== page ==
"Spending intent showed a dramatic pullback from prior surveys," Shilakes wrote. "Because the survey took place after 2003 IT budgets are largely determined, we place greater credence in the specific forecasts. We believe software vendors will continue to face challenging spending conditions, and remain concerned that the recent stock rally reflects overly aggressive assumptions of a 2003 recovery in IT spending."

During Thursday's conference call, Microsoft's Connors also warned of continued slow growth in PC sales through the remainder of fiscal 2003.

"The company indicated that it has seen no evidence of a change in the health of the PC market," Wachovia Securities analyst Jason Maynard wrote in a research note.

On the horizon
On Thursday, market analysts Gartner Dataquest and IDC reported a slight rebound in PC shipments, both for the fourth quarter and for the year. This follows a devastating 2001, when PC shipments declined for the first time in more than a decade and a half.

But like Microsoft, Intel this week cautioned Wall Street that the rebound in technology spending had yet to occur. Andy Bryant, Intel's CFO, warned during a conference call with analysts this week that "everything's been happening the way it should. The question is: When does the market return?"

In a research note, Merrill Lynch analyst Steven Milunovich predicted that during the first quarter, "Our estimates call for worldwide units to decline 9 percent sequentially and grow 5 percent year-over-year. This forecast is roughly similar to the views from Microsoft and Intel."

In other circumstances, Microsoft might have more reason for optimism, as the company prepares to launch major new products that target larger enterprise customers that it hopes will jumpstart its .Net Web services initiative.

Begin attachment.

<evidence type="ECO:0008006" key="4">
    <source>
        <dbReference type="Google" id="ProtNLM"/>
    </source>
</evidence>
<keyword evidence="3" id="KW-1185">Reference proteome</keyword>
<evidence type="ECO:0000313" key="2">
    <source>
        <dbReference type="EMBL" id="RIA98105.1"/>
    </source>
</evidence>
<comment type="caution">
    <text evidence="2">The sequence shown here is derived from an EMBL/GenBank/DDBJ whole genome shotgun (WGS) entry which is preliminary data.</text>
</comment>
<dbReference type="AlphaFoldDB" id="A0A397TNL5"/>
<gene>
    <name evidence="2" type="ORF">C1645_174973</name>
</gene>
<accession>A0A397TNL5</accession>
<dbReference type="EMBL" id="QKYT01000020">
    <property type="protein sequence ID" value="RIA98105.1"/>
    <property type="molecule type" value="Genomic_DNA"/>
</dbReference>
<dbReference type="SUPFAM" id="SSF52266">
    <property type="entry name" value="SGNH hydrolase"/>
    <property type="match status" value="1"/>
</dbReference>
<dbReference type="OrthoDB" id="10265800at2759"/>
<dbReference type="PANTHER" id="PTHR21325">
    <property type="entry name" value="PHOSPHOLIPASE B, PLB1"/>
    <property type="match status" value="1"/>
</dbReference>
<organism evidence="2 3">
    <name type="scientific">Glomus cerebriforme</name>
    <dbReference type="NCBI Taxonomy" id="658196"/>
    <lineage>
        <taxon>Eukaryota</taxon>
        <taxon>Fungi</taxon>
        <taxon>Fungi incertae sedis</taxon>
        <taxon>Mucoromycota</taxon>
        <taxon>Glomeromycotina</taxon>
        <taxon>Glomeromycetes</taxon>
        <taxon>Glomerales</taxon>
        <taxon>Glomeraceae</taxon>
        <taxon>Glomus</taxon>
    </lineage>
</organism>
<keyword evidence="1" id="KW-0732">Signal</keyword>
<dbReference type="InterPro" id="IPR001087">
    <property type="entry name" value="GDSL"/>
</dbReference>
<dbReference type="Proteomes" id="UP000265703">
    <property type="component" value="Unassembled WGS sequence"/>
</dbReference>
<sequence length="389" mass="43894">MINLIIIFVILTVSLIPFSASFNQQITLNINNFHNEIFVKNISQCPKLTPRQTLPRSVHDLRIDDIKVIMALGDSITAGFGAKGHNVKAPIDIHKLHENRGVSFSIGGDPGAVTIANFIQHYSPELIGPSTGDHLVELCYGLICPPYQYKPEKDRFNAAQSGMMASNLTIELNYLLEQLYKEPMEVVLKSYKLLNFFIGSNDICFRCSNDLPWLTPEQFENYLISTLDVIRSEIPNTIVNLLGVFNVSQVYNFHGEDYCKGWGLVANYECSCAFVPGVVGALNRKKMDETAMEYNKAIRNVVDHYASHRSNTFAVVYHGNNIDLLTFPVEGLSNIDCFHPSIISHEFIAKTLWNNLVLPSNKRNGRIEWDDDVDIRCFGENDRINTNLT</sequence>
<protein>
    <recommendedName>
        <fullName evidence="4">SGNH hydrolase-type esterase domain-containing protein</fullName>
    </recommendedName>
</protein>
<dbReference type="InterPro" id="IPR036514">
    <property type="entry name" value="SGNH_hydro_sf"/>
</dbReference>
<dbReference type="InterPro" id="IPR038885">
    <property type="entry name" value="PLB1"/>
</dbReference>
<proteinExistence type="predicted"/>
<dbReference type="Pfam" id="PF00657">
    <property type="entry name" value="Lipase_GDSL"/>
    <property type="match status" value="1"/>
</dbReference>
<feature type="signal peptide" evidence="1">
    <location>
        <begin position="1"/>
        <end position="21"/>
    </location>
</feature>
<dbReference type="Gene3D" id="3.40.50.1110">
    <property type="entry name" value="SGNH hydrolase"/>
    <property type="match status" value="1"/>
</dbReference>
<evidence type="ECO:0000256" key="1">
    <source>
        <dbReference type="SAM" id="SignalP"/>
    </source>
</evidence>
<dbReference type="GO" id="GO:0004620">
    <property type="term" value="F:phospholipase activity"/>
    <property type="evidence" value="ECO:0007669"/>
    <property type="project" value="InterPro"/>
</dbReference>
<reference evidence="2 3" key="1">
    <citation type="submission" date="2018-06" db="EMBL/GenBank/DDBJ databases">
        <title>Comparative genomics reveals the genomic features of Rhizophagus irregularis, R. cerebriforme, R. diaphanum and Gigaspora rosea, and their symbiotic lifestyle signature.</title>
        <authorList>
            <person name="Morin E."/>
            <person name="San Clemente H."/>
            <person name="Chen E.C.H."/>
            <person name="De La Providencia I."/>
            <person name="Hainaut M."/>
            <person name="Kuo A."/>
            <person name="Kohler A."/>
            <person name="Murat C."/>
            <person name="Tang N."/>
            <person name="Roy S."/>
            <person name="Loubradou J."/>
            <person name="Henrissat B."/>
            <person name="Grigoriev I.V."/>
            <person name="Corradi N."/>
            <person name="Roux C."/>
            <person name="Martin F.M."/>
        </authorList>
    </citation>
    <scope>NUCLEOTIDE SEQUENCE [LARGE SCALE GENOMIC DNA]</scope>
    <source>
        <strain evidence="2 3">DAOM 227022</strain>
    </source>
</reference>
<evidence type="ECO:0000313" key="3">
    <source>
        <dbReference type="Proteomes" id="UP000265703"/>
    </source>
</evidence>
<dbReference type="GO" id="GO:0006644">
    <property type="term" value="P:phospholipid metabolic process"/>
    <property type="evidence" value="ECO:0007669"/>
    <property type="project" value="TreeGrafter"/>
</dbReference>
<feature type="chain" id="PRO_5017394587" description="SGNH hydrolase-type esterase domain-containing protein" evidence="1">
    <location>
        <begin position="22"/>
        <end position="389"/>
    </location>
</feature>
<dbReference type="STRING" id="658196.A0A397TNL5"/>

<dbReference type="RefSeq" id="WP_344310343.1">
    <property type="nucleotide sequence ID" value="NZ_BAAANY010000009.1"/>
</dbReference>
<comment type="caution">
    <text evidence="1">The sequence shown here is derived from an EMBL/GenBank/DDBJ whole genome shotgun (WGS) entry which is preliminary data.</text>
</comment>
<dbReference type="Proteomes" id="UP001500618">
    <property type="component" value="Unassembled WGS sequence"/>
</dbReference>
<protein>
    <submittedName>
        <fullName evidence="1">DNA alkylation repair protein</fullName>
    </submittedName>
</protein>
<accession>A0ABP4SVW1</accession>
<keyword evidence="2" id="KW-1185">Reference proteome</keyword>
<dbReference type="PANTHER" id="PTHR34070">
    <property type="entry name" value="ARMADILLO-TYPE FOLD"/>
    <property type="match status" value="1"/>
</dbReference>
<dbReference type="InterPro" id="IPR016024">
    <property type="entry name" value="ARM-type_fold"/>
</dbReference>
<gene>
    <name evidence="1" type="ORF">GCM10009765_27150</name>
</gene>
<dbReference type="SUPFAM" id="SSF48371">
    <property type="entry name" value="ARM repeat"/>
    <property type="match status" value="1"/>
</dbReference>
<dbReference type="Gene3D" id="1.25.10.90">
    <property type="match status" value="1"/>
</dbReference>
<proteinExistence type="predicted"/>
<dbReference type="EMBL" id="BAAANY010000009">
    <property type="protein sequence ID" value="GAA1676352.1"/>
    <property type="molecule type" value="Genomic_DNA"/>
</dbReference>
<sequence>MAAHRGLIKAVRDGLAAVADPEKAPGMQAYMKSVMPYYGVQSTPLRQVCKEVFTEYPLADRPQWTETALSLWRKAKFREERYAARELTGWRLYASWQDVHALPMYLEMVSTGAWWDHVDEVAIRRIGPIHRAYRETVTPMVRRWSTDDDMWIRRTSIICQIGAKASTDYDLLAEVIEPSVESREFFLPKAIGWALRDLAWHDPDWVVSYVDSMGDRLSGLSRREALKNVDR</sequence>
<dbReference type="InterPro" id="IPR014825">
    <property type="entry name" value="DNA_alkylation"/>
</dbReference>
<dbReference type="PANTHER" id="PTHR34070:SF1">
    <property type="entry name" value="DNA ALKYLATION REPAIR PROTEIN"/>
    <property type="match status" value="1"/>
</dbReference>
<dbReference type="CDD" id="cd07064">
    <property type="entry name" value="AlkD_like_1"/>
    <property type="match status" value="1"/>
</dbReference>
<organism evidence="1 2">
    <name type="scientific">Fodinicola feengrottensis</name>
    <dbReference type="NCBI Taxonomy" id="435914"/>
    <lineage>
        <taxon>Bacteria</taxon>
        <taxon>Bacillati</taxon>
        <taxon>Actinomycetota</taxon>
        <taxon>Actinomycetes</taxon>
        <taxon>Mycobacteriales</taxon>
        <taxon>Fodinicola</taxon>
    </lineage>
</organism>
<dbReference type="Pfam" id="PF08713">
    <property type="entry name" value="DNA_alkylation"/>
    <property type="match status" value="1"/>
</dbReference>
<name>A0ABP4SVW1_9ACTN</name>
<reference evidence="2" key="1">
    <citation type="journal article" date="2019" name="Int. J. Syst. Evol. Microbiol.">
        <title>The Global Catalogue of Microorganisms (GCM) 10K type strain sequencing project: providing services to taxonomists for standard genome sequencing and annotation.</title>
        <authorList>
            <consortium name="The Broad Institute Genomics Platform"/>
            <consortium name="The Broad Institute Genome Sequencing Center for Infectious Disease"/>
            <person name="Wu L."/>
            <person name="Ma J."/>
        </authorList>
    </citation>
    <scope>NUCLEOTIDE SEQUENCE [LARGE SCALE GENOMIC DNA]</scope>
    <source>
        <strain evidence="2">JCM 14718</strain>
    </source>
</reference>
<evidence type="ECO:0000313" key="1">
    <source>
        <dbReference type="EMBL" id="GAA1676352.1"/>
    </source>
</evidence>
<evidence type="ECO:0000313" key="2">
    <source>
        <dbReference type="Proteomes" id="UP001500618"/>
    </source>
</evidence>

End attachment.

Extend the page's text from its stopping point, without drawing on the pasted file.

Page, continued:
On tap are Windows 2003 Server, Exchange Server 2003, Office 11 and a new suite of server products code-named Jupiter.

"Historically (Microsoft) has spiked with new releases of Windows and Office," Brendan Barnicle, an analyst at Pacific Crest Securities, wrote in a Wednesday research note.

Windows 2003 Server, which is scheduled to debut in April, is important as the product will anchor .Net. Exchange Server 2003 and Office 11 are scheduled for midyear release. Jupiter could appear around the same time. All four products target enterprise customers, but takeup of some of the software could be tempered by the continued slowdown in technology spending.

Still, there is some good news for Microsoft in the long term. "About two-thirds of our respondents indicate they will procure more software under a subscription license model in the next three years," Shilakes said, referring to a recent technology executive survey.

On Aug. 1, Microsoft fully enacted its Licensing 6, under which customers pay for software in annual payments during two- or three-year contracts. Microsoft initially records the money as unearned revenue, turning it into actual revenue over the life of the contract. Realization of unearned revenue accounted for 22 percent of Microsoft's revenue in the fiscal second quarter that just ended, and 23 percent in the previous quarter.

Microsoft ended its second quarter with $8.83 billion in unearned revenue. During its first quarter, unearned revenue swelled to $9.13 billion, mostly from licensing, up from $5.85 billion a year earlier.

As more customers shift to an annuity-based model of payment, Microsoft will be able to smooth out the highs and lows in its balance sheet, say analysts. The company would be less subject to seeing huge sales immediately after the release of a new product, followed by a sharp decline in sales later in the software's lifecycle.